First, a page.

The challenge of reading Old Irish orthography can be briefly stated: all the letters representing consonants have multiple phonemic values. The pronunciation of a letter is determined mainly by its position in relation to other letters in the same word, and in the case of initial letters, by the influence of preceding words.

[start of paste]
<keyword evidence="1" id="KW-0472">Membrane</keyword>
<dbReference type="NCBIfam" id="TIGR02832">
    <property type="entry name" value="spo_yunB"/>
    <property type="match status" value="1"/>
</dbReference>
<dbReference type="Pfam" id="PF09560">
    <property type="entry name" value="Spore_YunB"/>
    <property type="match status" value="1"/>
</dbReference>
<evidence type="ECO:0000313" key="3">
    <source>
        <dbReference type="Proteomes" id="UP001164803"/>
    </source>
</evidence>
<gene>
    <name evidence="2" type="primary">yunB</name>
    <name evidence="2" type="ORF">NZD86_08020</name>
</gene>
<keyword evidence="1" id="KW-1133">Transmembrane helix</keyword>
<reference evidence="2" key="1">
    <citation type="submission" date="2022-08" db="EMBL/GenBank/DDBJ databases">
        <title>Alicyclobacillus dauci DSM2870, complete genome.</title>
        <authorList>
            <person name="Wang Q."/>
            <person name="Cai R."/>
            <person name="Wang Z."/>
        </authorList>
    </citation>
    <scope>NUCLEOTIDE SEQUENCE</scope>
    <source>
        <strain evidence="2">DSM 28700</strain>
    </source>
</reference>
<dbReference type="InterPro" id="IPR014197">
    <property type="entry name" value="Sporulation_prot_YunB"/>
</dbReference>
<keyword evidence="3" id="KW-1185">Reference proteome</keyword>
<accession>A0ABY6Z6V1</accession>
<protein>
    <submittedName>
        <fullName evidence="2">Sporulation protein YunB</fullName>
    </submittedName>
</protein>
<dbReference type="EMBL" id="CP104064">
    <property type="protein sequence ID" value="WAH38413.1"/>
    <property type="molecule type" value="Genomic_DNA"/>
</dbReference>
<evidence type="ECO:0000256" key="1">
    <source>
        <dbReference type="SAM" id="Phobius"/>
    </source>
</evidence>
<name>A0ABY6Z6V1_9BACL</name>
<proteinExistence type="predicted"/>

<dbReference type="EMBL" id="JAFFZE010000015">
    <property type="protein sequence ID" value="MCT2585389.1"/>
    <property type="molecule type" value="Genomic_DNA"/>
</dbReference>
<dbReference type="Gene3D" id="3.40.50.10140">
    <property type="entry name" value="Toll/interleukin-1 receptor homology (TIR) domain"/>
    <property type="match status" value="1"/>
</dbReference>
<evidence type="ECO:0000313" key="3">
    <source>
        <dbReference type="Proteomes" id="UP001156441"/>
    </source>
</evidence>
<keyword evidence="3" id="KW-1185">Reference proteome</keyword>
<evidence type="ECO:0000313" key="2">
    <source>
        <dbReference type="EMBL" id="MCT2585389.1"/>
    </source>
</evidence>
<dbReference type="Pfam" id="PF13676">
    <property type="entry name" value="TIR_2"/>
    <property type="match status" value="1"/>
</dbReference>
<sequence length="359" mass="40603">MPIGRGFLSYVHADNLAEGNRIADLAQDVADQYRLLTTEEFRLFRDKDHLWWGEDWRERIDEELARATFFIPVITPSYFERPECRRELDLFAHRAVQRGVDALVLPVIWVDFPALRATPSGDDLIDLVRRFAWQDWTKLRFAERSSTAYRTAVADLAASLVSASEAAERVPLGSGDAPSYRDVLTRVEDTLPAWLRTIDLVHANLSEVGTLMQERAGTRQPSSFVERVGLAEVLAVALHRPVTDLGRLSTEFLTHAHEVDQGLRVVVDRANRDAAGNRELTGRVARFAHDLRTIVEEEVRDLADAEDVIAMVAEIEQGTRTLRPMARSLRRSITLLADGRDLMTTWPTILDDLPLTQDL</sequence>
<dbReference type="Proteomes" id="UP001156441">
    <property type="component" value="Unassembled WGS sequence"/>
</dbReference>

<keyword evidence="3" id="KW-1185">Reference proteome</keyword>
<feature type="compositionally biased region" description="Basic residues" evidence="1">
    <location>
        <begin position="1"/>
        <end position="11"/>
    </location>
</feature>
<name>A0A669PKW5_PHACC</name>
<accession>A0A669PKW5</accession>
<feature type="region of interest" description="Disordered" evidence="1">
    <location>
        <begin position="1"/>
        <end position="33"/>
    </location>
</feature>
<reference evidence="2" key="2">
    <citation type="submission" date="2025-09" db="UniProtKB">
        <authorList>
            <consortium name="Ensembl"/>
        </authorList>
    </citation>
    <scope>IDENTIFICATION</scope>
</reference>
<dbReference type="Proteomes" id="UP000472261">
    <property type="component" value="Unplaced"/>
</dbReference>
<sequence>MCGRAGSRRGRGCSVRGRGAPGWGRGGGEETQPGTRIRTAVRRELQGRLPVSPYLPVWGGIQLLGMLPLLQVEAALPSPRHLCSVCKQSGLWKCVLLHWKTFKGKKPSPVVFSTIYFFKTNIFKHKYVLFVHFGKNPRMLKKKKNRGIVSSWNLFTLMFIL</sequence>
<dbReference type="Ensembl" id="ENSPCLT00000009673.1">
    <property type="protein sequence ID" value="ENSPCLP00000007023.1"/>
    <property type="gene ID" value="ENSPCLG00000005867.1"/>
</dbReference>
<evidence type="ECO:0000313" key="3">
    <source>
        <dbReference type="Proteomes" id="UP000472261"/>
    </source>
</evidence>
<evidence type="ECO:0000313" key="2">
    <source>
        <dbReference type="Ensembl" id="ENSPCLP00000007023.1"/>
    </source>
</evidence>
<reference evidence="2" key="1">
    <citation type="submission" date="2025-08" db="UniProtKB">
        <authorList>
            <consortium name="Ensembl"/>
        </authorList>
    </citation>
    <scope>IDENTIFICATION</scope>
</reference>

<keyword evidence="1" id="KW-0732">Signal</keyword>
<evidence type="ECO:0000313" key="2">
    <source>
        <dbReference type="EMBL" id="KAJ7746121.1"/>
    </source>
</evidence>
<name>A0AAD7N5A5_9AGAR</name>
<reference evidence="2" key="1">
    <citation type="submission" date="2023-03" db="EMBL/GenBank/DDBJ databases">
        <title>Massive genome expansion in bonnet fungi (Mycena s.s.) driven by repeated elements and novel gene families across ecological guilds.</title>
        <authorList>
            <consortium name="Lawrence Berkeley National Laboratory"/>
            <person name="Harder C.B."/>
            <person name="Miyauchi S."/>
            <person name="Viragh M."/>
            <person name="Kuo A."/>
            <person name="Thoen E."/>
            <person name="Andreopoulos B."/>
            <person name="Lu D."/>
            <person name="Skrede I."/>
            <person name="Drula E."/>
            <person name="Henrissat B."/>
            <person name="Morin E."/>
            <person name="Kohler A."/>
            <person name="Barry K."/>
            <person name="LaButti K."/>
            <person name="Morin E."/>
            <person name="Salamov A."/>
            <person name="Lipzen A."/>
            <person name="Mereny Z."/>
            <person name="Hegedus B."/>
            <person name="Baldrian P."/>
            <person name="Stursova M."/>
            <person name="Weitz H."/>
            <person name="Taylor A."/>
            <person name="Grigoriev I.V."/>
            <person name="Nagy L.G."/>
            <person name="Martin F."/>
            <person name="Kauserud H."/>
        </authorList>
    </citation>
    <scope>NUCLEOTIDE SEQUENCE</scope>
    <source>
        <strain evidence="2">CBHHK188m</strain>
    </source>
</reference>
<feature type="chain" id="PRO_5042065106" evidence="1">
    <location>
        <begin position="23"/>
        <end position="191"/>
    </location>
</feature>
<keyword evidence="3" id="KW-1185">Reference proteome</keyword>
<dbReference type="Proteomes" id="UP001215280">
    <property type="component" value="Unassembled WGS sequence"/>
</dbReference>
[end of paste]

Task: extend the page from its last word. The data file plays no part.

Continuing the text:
(Note that the lenited forms of “g, d, b, m” came to be written “gh, dh, bh, mh” in later Irish. Since these letter combinations were foreign to Latin, however, the writers of Old Irish apparently did not feel comfortable adopting them just yet. In any case, as native speakers of the language, they could usually automatically supply the lenited pronunciation from context.)
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